NASA released audio recordings of the first wind noises and laser effects captured on Mars

NASA agency The Jet Propulsion Laboratory (JPL) has released two historical records of a surface Mars Wednesday.

In the first audio clip, it was recorded using two Perseverance Mars spacecraft MicrophonesListeners can hear the wind.

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In their Posted on SoundCloud, NASA described the sound as “listening to a seashell or a hand hanging over the ear.”

They received the sound from the machine on February 19, after around 6 PM. Landing on Jizero Crater.

They explained that “the mast of the rover carrying the microphone was still stored on the deck of the stationary ship, and thus the sound was muffled.”

In the second stanzaIn an audio clip recorded on March 2, listeners can hear the effects of a laser on a rocky target.

“The 30 impacts are audible, some slightly louder than others. NASA wrote that the differences in the intensity of the launch sounds will provide information about the targets’ physical structure, such as their relative stiffness or the presence of weather-resistant layers. In Navajo), it was about 10 feet (3.1 m) away. ”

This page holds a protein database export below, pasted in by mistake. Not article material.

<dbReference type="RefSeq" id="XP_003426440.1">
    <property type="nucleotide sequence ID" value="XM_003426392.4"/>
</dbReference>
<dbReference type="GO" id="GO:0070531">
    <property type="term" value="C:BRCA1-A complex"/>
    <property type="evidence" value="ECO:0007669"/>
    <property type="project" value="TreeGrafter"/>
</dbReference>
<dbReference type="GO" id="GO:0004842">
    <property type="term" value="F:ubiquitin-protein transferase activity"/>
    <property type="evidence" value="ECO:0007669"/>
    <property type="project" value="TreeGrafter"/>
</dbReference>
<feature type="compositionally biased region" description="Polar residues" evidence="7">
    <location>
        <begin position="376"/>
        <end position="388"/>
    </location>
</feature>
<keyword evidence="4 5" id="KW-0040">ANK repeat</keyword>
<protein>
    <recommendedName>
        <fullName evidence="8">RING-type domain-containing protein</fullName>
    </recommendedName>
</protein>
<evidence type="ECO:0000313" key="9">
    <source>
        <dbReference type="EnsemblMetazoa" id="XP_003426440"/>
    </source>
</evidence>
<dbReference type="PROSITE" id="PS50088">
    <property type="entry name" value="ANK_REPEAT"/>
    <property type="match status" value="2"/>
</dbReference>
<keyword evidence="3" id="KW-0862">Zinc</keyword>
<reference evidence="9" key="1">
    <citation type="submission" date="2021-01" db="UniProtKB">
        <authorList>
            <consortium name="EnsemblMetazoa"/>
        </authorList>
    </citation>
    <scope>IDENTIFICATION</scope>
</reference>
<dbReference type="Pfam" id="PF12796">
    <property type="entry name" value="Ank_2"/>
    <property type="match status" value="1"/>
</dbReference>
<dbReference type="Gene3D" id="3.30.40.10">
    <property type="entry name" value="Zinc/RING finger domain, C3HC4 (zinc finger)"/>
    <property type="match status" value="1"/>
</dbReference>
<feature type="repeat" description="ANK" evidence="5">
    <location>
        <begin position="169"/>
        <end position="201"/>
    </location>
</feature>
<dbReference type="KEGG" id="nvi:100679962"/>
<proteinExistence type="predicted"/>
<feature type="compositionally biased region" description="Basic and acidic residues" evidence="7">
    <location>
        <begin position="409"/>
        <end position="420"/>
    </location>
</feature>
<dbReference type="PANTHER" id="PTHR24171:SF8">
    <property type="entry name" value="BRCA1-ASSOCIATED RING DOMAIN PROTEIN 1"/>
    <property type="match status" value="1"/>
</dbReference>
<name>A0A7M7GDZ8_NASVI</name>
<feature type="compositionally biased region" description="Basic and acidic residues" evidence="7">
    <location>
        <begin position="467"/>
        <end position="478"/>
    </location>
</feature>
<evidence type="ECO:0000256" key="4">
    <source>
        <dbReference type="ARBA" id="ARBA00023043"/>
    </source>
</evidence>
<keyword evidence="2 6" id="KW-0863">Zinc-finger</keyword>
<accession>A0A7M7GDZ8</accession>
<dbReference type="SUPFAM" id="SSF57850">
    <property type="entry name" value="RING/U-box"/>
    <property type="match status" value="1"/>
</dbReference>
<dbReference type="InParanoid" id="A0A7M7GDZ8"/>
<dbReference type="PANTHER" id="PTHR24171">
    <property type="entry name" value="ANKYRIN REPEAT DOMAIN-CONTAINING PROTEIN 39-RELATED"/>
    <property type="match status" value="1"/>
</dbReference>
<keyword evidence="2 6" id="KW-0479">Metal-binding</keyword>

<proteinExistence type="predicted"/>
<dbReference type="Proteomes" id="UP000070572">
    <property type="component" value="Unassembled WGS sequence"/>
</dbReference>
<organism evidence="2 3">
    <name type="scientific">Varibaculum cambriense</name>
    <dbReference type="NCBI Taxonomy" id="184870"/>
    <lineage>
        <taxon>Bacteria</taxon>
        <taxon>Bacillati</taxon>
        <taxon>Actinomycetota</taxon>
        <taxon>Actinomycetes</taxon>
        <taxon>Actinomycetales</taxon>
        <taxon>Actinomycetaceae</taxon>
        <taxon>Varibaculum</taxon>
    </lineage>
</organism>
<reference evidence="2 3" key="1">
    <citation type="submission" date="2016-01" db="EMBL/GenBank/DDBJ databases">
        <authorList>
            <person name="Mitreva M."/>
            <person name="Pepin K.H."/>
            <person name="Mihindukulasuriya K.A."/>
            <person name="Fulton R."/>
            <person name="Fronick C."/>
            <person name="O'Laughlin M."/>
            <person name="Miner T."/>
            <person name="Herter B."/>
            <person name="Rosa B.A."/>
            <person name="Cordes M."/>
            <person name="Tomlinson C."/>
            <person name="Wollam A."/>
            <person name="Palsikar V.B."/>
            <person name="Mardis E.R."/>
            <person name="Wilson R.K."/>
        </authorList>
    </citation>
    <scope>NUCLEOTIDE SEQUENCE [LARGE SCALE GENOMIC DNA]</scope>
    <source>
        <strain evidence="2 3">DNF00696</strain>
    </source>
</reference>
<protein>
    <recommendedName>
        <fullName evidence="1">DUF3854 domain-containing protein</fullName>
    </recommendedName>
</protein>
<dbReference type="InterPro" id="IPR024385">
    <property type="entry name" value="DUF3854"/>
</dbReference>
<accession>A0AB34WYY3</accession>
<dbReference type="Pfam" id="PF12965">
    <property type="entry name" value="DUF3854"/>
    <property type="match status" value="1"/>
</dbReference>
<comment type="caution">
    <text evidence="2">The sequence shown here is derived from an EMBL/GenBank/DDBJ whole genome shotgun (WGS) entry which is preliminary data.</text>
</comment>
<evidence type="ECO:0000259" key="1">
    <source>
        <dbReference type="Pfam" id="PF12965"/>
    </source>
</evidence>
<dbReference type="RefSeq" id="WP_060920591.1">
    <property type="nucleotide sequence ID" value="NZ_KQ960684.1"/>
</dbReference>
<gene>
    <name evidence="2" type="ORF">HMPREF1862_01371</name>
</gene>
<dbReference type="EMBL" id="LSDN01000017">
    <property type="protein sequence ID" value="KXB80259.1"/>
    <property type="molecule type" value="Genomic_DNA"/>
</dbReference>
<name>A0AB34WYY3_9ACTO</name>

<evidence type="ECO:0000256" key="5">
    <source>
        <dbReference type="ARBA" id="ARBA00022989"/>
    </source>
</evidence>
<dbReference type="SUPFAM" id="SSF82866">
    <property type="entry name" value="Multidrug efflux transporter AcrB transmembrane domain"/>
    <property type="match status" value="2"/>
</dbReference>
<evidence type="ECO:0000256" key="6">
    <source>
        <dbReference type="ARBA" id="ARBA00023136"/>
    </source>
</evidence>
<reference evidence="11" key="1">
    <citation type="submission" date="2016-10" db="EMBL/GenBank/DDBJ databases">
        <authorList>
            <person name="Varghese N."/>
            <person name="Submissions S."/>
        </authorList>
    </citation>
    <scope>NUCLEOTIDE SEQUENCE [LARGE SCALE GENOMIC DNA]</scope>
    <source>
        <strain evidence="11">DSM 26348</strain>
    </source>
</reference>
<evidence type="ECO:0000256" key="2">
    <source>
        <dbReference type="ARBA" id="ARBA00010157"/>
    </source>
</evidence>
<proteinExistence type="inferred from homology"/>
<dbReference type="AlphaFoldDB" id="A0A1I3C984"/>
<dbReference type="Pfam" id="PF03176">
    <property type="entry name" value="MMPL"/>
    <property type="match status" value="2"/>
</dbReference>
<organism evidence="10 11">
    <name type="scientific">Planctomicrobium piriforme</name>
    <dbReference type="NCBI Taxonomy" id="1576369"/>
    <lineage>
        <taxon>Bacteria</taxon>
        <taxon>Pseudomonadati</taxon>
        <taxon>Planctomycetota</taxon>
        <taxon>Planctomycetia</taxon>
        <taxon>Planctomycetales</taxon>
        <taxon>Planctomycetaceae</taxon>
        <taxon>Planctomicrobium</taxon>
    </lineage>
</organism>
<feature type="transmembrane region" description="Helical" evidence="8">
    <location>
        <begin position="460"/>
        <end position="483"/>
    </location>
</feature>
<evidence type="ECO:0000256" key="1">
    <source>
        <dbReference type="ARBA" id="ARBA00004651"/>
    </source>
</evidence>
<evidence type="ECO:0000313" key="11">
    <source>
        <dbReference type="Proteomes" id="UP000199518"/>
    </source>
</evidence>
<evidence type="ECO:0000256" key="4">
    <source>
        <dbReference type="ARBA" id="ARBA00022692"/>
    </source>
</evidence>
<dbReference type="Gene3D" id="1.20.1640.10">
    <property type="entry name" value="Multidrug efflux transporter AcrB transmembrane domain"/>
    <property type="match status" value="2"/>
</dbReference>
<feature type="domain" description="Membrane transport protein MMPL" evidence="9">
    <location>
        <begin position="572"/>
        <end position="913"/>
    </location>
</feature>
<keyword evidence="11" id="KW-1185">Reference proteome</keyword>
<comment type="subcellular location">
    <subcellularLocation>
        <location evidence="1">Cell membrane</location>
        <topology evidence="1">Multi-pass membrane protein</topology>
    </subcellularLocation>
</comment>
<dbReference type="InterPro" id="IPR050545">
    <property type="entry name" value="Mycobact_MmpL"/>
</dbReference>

Both recordings were captured using the rover SuperCam, Which is a rock vaporizer Installed on the “head” Rover masts that will help scientists search for fossils on the Red Planet.

In the clip containing audible winds, the mast on which the microphone rests is still stored, making the sound muffled, something that the researcher, planetary scientist and the Higher Institute of Space (ISAE-SUPERAO) discussed during a joint report. Wednesday’s conference with the National Center for Space Studies (CNES) and NASA.

“First of all, on Mars, we have a very low air pressure. It’s actually 150 times lower than the atmospheric pressure. Ter. In addition, the atmosphere is composed of carbon dioxide, as Murdoch explained, “These two factors together mean that sound does not travel in the same way across the surface of Mars as it is on Earth.”

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“For this reason, the SuperCam microphone is particularly sensitive. This allows us to record sounds despite the very weak Martian atmosphere.

The March 2020 rover is the third time the microphone has been sent to Mars.

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